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In 2008, British Columbia imposed a “revenue-neutral” carbon tax on the purchase and use of fuels within the province, revenues from which are returned to taxpayers through the reduction of other taxes. Fuels subject to this tax include gasoline, diesel, natural gas, heating fuel, propane, coal, and certain other materials including peat and tires when used to produce energy. Tax rates are based on a price of $30 per tonne of CO2 equivalent emissions, and as a result the tax per unit of fuel consumed differs depending on type – from $5.70 per cubic metre of natural gas to $62.31 per tonne of high heat value coal. The B.C. government has estimated that this measure alone may, by 2020, reduce the province’s greenhouse gas emissions by approximately 3 million tonnes of CO2equivalent annually.
On October 20, 2014, B.C. tabled the Greenhouse Gas Industrial Reporting and Control Act (Bill 2), which goes much further than previous greenhouse gas (GHG) emissions legislation in the province. Taking direct aim at coal-based electricity generation facilities and liquefied natural gas (LNG) facilities, Bill 2 requires each of these newly regulated operations to report its GHG emissions and comply with its emissions limit. Bill 2 received royal assent on November 24, 2014 but the statute is not yet in force.
The emissions limit for LNG facilities is 0.16 tonnes of GHG emissions for each 1 tonne of LNG produced by the operator. LNG operations are intended to include all GHG emissions from the point where gas enters a facility to the point when it is loaded onto a mode of transportation such as ship or rail car. This would appear to capture emissions from ancillary operations to the LNG plants such as “inside the fence” natural gas-fired power generation.
Entities whose operations exceed their emission limit can still comply with the proposed legislation by earning the necessary number of compliance units. Compliance units can be any combination of the following:
- offset units – earned through the removal or reduction of GHG emissions by way of an approved emission offset project and verified by third-party verification procedures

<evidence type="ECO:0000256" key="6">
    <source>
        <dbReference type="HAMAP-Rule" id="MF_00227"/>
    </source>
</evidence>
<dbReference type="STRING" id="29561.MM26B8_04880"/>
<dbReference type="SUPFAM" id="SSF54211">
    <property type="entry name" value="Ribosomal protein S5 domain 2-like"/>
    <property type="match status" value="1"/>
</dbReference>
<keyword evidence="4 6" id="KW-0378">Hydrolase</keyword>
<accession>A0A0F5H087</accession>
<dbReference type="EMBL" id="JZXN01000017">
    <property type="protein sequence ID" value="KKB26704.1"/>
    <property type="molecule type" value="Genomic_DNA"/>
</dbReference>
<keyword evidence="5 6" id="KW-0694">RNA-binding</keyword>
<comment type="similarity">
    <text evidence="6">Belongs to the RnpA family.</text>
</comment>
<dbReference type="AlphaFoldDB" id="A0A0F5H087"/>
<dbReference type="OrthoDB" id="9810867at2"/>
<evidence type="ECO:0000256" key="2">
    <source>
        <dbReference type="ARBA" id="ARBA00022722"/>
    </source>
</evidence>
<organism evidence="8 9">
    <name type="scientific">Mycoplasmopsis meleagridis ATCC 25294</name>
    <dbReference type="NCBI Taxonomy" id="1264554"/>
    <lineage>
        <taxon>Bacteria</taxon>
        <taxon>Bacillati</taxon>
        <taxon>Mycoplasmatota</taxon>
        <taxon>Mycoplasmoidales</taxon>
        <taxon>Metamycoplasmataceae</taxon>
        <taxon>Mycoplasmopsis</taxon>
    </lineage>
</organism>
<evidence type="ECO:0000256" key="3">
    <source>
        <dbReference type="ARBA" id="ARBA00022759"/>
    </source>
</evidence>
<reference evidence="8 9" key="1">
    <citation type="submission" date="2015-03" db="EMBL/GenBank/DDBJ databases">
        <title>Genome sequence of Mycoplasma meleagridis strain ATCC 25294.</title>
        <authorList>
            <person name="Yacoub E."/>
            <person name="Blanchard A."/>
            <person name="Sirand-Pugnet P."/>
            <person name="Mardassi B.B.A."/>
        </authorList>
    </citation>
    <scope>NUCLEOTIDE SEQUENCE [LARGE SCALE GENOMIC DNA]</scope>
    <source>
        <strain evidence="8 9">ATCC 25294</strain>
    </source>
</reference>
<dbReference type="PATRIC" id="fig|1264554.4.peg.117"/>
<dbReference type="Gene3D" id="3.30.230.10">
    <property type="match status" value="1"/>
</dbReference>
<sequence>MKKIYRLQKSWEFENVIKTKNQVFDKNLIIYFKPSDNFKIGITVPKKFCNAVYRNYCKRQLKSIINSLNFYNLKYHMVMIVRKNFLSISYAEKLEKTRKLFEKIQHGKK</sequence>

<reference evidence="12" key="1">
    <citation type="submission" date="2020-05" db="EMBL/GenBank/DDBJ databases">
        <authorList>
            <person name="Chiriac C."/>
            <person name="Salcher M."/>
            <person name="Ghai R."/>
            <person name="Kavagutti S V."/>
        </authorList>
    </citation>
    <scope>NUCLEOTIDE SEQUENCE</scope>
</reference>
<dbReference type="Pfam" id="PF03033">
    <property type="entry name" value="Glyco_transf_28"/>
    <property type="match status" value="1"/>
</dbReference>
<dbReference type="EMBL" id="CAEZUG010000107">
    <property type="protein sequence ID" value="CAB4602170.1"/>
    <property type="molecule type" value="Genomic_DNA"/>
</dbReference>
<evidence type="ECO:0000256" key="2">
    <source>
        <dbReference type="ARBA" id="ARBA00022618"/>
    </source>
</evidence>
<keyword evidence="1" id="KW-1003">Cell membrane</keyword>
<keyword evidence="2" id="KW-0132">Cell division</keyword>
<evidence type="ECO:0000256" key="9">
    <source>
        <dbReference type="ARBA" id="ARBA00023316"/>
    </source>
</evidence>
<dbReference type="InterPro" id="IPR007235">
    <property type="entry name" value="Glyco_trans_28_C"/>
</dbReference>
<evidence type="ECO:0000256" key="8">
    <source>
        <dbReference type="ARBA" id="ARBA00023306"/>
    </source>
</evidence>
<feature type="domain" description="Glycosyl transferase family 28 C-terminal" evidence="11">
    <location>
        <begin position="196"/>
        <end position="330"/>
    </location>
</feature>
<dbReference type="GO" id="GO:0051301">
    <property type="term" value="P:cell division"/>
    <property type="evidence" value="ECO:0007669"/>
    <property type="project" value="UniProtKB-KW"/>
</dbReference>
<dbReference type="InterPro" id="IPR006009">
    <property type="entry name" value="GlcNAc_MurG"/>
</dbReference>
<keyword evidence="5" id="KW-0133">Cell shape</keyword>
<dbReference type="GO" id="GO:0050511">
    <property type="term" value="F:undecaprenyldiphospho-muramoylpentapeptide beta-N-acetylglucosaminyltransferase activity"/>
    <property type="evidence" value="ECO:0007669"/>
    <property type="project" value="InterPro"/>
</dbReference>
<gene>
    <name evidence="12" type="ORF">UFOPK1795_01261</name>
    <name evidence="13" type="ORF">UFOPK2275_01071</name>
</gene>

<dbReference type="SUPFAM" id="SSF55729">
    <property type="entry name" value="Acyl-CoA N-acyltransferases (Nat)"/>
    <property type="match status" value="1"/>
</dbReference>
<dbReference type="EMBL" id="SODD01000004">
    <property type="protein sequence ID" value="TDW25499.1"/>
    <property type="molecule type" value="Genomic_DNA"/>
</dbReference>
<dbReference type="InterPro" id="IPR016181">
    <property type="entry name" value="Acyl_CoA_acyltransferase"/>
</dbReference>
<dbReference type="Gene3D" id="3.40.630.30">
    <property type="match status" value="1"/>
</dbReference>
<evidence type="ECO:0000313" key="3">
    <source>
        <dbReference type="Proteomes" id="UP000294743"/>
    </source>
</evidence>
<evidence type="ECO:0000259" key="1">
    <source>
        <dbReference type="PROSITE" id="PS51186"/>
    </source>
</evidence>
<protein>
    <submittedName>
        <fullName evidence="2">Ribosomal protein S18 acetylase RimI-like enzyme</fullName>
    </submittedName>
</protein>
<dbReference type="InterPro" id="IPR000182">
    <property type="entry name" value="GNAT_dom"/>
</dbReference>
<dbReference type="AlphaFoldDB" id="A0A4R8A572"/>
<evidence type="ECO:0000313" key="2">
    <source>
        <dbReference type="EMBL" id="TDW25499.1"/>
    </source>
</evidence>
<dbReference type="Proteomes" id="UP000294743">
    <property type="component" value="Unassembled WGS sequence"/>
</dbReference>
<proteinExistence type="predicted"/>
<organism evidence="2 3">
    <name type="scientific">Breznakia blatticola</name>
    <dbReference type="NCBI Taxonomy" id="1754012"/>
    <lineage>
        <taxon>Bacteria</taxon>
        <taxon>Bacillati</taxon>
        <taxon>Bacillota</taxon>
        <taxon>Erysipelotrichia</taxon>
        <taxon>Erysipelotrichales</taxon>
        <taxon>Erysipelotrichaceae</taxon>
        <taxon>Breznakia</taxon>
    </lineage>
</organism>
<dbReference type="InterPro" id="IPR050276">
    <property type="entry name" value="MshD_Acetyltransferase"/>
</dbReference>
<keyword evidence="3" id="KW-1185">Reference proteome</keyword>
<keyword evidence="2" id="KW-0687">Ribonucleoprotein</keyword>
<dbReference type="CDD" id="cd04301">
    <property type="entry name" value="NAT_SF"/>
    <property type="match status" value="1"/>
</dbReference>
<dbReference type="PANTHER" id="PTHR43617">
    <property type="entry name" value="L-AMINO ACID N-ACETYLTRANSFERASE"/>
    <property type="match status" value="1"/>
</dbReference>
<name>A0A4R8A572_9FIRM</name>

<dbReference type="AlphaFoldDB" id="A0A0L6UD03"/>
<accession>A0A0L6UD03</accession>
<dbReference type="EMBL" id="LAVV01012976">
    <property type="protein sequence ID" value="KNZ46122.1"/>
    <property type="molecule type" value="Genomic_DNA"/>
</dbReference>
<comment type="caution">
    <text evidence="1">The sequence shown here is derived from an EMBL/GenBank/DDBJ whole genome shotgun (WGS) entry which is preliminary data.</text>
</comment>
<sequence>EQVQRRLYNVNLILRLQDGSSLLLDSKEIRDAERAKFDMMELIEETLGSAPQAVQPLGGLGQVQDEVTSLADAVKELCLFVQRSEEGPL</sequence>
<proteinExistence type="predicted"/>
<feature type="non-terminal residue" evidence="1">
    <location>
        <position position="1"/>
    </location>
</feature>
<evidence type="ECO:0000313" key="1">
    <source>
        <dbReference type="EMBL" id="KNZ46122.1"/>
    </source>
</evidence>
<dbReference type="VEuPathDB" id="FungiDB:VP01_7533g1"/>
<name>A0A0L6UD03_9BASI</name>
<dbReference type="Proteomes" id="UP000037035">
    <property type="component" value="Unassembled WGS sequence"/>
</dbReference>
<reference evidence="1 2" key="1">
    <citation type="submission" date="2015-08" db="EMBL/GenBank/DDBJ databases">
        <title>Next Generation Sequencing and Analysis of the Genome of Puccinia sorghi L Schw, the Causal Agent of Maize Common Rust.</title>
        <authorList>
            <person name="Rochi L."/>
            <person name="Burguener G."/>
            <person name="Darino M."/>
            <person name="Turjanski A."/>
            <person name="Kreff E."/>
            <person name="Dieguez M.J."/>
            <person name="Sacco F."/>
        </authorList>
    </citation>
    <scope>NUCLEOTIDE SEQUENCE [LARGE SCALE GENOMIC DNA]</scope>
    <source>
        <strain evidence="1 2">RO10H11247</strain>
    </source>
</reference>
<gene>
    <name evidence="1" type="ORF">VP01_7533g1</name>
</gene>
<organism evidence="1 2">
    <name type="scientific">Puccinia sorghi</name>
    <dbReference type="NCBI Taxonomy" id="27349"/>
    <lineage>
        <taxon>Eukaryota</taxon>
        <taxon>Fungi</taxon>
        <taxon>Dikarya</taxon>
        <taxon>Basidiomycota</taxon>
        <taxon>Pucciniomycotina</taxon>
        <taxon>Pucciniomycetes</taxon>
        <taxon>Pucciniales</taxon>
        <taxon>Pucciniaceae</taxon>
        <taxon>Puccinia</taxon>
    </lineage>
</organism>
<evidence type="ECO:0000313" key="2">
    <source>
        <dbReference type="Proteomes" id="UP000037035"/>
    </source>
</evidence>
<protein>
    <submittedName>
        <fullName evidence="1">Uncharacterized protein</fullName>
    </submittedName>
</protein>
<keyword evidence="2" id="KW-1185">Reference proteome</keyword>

- funded units – earned by payment of a prescribed amount (to be determined) per tonne of GHG emissions (payments are intended to be applied to a technology fund used to find way to reduce GHG emissions in other economic sectors)
- earned credits – earned by a reduction of GHG emissions lower than the emission limits in a previous compliance period and carried over into the period in which the earned credit is used
- recognized units – units of another jurisdiction which are, or are deemed to be, equivalent to offset units under Bill 2. Presumably, the emission offsets generated under Alberta’s neighbouring emission offset projects will be accepted as recognized units in B.C.
Much of the proposed legislation’s mechanics are relegated to future regulations, which are expected in 2016. As such, the application of Bill 2, including compliance and reporting procedures to emission offset project approval and use of the funded unit technology fund, remains to be seen.
Renewable and Low Carbon Fuel Requirements Regulation
Ninety-five per cent of fuel suppliers in B.C. – those suppliers who each produce more than 75 million litres of gasoline and diesel combined – are subject to various requirements under the provincial government’s Renewable and Low Carbon Fuel Requirements Regulation. These large producers are required, under the possibility of administrative sanction, to ensure that fuels have a minimum renewable fuel content by volume (4% for diesel and 5% for gasoline), and to meet targets for the reduction of the carbon intensity of fuels by 2020.
Clean Energy Act
Since 2010, British Columbia’s Clean Energy Act has sought to make the province self-sufficient in electricity generation by 2016, with a clean and renewable energy target of 93%. The Act also seeks to make the province a net exporter of clean and renewably generated electricity. The legislation further creates a smart meter requirement for electricity consumption management, mandates reductions in the province’s GHG emissions to 2050, and establishes a feed-in tariff program for emerging technologies. Under the Act, biomass, biogas, geothermal heat, hydro, solar, ocean and wind are classified as renewal sources of energy. Natural gas, when used to power LNG plants, has since been added to this list by regulation.